Others are having problems. SunPower landed a $1.2 billion loan guarantee—twice the size of Solyndra’s. On its last financial statement, it owed more than it was worth. First Solar was the Standard & Poor 500’s biggest loser in 2011. The taxpayers are on the hook here for a $3 billion federal loan guarantee. Energy Conversion Devices, whose stock sank 95 percent in 2011, has suspended factory operations. Of the ten largest publicly traded solar companies by market capitalization, six had debt on their balance sheets that exceeded their market capitalization. Willard & Kelsey Solar Group received more than $15 million in local government aid. Its CEO had said it would be employing 250 employees by the end of the year. Instead, he now announced it was laying off about half its workforce.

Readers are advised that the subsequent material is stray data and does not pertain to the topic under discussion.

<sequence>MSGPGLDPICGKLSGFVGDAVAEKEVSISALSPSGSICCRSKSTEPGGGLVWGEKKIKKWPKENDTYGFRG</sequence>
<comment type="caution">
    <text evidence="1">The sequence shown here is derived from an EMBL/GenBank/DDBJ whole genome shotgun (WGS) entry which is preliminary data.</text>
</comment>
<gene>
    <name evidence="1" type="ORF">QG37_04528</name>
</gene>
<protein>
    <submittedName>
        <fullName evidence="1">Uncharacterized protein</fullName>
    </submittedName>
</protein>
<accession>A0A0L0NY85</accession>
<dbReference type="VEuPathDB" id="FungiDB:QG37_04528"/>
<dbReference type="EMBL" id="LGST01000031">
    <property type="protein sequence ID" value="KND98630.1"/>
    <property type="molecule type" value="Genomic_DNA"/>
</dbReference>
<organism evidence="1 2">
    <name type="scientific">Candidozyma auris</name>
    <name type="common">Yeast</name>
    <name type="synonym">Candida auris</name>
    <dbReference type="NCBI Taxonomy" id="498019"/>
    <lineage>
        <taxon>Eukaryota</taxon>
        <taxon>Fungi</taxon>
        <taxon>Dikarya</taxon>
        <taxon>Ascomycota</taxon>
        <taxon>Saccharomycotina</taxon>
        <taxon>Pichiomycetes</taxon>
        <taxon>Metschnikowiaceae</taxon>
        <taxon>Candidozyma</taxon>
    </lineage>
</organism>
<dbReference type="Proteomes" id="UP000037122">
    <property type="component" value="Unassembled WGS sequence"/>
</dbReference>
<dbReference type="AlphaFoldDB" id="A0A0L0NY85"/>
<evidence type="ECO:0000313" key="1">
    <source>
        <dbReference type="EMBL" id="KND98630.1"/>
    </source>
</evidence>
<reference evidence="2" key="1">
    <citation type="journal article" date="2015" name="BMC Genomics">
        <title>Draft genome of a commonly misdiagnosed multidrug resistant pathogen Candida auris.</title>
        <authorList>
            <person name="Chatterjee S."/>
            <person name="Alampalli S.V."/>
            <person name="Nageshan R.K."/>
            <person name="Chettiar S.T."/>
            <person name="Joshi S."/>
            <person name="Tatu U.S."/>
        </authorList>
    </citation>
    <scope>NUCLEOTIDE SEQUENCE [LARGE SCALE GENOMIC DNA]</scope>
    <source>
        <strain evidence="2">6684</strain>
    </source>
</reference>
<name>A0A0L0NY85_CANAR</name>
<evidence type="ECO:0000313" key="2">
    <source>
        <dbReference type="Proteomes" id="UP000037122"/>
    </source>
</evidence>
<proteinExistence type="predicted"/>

Solar energy problems are not confined to the U.S. Germany is an economic powerhouse and has spent more money on solar energy (100 billion euros) and installed more solar panels than any country on earth. But in recent months two important German solar manufacturers, Solar Millenium AG and Solon SE, have gone bankrupt. Schott Solar shut down a plant producing solar cells in Frankfurt, eliminating 276 jobs.
German solar farm operators and homeowners with solar roofs collected more than €8 billion ($10.2 billion) in subsidies in 2011, but the electricity they generated was only about 3 percent of the nation’s total power supply. Peak demand for electricity in northern Europe in winter is about 6 pm—when the sun is no longer shining—according to Der Spiegel. On January 16, 2012, it reported:
For weeks now, the 1.1 million solar power systems in Germany have generated almost no electricity. The days are short, the weather is bad and the sky is overcast. As is so often the case in winter, all solar panels more or less stopped generating electricity. To avert power shortages, Germany currently has to import large amounts of electricity generated at nuclear power plants in France and the Czech Republic.